# A* time complexity

Wikipedia says the following on A*'s complexity:

The time complexity of A* depends on the heuristic. In the worst case, the number of nodes expanded is exponential in the length of the solution (the shortest path), but it is polynomial when the search space is a tree...

And my question is: "Is A*'s time complexity exponential? Or is it not a time complexity, but memory complexity?" If it is memory complexity, which time complexity does A* have?

Since each expanded node is stored to avoid visiting the same node multiple times, the exponential growth of the number of expanded nodes implies exponential time and space complexity.

Please note that exponential space complexity necessary implies exponential time complexity. The inverse is not true.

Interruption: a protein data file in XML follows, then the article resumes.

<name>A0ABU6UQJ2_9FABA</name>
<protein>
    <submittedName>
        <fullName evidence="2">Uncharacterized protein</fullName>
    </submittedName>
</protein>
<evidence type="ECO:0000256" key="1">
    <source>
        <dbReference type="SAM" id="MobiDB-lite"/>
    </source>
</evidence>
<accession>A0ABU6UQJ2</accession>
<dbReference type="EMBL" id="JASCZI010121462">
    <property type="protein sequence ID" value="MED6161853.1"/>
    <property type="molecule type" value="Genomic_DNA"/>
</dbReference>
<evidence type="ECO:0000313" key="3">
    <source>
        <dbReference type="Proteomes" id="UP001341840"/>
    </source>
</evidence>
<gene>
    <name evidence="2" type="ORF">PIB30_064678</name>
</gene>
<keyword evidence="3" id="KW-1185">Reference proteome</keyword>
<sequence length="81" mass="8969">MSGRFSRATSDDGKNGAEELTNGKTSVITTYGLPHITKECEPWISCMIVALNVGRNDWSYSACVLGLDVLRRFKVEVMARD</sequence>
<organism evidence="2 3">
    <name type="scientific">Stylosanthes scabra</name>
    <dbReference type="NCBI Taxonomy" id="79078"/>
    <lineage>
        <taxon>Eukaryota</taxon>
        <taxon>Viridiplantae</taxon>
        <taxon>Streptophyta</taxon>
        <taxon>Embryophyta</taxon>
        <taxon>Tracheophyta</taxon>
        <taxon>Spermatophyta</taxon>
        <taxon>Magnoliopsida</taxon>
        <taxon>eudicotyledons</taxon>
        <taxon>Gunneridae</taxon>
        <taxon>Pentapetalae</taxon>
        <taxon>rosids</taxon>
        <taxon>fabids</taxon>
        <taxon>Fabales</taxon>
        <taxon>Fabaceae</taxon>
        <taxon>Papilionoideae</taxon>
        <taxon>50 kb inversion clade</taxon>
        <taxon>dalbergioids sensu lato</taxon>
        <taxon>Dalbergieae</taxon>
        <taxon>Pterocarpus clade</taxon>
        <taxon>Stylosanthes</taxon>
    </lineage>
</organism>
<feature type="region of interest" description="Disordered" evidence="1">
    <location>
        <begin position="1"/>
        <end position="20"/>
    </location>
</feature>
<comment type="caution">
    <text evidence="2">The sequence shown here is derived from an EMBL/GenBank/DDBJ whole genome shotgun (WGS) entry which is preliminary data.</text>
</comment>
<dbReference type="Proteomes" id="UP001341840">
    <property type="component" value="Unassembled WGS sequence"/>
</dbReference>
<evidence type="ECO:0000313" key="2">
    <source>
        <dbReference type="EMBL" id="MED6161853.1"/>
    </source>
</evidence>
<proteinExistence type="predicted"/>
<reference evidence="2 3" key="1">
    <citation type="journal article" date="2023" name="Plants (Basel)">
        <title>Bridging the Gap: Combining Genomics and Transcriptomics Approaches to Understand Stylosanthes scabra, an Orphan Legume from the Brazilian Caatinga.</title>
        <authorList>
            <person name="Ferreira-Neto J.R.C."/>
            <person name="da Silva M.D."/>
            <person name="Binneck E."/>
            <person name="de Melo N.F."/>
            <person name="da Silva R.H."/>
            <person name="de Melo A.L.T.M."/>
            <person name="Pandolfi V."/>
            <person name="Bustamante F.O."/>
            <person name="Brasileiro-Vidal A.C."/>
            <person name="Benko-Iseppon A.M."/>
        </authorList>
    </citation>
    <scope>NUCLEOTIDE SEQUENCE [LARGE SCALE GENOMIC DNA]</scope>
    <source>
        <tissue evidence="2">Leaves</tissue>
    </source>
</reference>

In the worst case A* time complexity is exponential.

But, consider h(n) the estimated distance and h*(n) the exact distance remaining. If the condition | h(n) - h*(n) | < O(log *h(n) ) holds, that is, if the error of our estimate functions grows subexponential, then A* time complexity will be polynomial.

Sadly, most of the time the estimate error grows linear, so, in practice, faster alternatives are preferred, the price paid being the fact that optimality is not achieved anymore.

Is A* time complexity exponential or it's memory complexity?

That extract from Wikipedia suggests that that it's referring to time complexity